In this context, Ukraine appears uncertain as to how to address Turkey’s sophisticated geostrategy for becoming a regional superpower. As Erdoğan’s visit to Kyiv showed, while maintaining a good record of steady, permanent high-level political dialogue, the Ukrainian government still hesitates to fully embrace the pragmatism of Turkey’s regional approach. Not only are Ukrainian politicians more suspicious of Turkey’s intentions because of Turkey’s close ties with Moscow, the Russian-Turkish arrangements have hindered prospects of full-fledged mutual cooperation between Ukraine and Turkey on defense and security matters as Ukrainians frequently look over their shoulder for possible Russian interference through Turkey. That is why Ukraine-Turkey relations remain publicly strong and vital but in practice are limited and vague.

Another cause of uncertainty in Kyiv is Ukraine’s lack of a robust and integrated foreign policy toward Turkey. Along with its unclear position on the role of Turkey in its regional calculations, Ukraine is still trying to grasp how to respond adequately to international challenges.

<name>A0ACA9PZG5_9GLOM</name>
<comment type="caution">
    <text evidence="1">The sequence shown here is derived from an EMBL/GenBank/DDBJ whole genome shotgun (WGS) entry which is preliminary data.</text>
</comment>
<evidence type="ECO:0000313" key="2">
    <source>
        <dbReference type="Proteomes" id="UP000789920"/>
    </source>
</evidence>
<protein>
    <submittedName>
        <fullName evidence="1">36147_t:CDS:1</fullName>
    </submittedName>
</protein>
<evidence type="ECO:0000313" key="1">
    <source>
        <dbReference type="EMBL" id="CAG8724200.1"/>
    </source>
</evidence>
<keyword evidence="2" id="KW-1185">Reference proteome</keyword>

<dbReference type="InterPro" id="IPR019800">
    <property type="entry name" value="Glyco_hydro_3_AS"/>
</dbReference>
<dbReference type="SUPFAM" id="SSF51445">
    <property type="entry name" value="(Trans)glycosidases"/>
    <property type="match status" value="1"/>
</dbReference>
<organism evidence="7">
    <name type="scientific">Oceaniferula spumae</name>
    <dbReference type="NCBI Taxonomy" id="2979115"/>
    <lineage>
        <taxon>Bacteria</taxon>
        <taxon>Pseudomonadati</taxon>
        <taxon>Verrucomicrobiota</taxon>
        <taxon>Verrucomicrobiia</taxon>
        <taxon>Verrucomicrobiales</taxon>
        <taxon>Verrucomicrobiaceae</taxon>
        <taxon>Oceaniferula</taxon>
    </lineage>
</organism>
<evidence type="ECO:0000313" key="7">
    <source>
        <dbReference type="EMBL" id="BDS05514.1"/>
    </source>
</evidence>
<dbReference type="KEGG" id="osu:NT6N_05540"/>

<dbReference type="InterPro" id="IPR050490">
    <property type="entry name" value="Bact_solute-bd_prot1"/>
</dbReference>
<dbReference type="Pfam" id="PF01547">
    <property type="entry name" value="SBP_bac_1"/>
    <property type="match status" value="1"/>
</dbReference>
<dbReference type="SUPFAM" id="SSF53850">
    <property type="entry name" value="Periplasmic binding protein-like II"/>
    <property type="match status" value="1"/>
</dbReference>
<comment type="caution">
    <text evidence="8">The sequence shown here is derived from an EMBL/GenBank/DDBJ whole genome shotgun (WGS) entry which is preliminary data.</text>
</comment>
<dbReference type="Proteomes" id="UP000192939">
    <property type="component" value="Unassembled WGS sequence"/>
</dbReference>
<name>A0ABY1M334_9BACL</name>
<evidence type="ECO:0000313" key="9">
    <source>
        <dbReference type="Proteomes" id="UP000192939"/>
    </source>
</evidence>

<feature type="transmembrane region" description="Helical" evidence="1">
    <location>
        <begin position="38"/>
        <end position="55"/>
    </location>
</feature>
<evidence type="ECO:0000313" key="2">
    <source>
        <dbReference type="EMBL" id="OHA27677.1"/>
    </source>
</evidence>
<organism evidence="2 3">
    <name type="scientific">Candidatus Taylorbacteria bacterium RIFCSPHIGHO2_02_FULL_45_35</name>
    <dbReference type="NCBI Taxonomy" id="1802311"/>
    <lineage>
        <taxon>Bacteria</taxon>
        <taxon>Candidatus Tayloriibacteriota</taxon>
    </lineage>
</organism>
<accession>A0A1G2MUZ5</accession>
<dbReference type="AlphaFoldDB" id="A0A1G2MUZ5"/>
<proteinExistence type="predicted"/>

The political and social institutions in Kyiv are insufficiently capable of generating proper messages and adapting policies to a volatile foreign environment. Being flexible while protecting Ukraine’s interests is especially difficult in relation to Turkey, where Ukraine must find a way to carefully balance Russian threats, Erdoğan’s ambitions, and Western interests. This tangle of challenges requires a multilayered, intelligent, and pragmatic foreign policy from Ukraine, which currently is not in place. This should be the ultimate “home task” for Ukraine; otherwise it will surrender the entire Black Seaboard to Russia and its allies, further marginalizing its international standing.

The opinions expressed in this article are those solely of the author and do not reflect the views of the Kennan Institute.

About the Author

Iliya Kusa

Iliya Kusa

Analyst, Ukrainian Institute of the Future
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Kennan Institute

The Kennan Institute is the premier US center for advanced research on Eurasia and the oldest and largest regional program at the Woodrow Wilson International Center for Scholars. The Kennan Institute is committed to improving American understanding of Russia, Ukraine, Central Asia, the South Caucasus, and the surrounding region though research and exchange.  Read more